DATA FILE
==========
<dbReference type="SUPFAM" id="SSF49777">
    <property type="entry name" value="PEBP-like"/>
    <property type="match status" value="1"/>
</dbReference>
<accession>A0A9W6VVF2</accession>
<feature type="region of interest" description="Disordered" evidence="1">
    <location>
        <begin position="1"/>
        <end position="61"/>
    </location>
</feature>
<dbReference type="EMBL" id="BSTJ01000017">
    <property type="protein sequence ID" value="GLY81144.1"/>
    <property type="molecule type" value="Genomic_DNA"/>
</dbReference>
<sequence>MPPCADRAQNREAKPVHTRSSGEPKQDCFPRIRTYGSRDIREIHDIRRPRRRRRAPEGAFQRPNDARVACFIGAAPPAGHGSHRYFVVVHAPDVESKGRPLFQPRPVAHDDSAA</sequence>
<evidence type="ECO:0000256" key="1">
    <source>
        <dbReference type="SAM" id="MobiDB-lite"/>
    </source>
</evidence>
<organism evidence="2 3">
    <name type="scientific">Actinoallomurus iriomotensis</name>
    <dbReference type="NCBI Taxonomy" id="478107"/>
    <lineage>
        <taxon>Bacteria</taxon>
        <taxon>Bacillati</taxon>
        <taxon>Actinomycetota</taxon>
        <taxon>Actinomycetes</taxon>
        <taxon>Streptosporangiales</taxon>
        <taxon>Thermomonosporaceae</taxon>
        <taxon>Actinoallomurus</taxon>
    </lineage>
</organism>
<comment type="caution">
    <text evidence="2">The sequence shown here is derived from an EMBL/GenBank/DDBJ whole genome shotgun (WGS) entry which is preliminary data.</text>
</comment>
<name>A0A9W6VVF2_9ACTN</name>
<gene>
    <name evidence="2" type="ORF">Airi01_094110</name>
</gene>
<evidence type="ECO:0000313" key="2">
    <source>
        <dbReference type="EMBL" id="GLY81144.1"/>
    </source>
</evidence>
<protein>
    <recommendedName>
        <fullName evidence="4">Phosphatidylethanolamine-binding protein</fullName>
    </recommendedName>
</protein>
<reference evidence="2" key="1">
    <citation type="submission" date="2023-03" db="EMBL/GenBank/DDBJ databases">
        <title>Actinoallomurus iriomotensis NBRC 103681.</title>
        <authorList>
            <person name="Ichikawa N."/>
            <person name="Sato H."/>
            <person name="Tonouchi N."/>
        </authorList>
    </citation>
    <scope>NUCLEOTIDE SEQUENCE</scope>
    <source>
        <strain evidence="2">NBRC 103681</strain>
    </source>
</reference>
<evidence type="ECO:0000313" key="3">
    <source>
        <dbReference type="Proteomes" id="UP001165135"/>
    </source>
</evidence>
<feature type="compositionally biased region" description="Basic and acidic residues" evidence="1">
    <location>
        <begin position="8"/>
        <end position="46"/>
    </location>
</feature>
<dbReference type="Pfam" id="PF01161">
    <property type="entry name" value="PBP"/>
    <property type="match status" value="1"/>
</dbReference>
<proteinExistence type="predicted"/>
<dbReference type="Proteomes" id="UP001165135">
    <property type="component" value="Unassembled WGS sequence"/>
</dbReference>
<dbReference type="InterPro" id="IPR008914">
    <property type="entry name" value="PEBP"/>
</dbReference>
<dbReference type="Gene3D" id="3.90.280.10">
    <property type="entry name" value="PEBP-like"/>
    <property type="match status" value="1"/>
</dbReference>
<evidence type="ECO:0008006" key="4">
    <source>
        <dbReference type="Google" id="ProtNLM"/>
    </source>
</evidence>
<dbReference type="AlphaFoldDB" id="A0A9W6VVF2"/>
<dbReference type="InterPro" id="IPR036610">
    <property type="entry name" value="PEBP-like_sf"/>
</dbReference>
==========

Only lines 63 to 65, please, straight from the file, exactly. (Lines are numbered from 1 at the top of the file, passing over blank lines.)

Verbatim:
        <strain evidence="2">NBRC 103681</strain>
    </source>
</reference>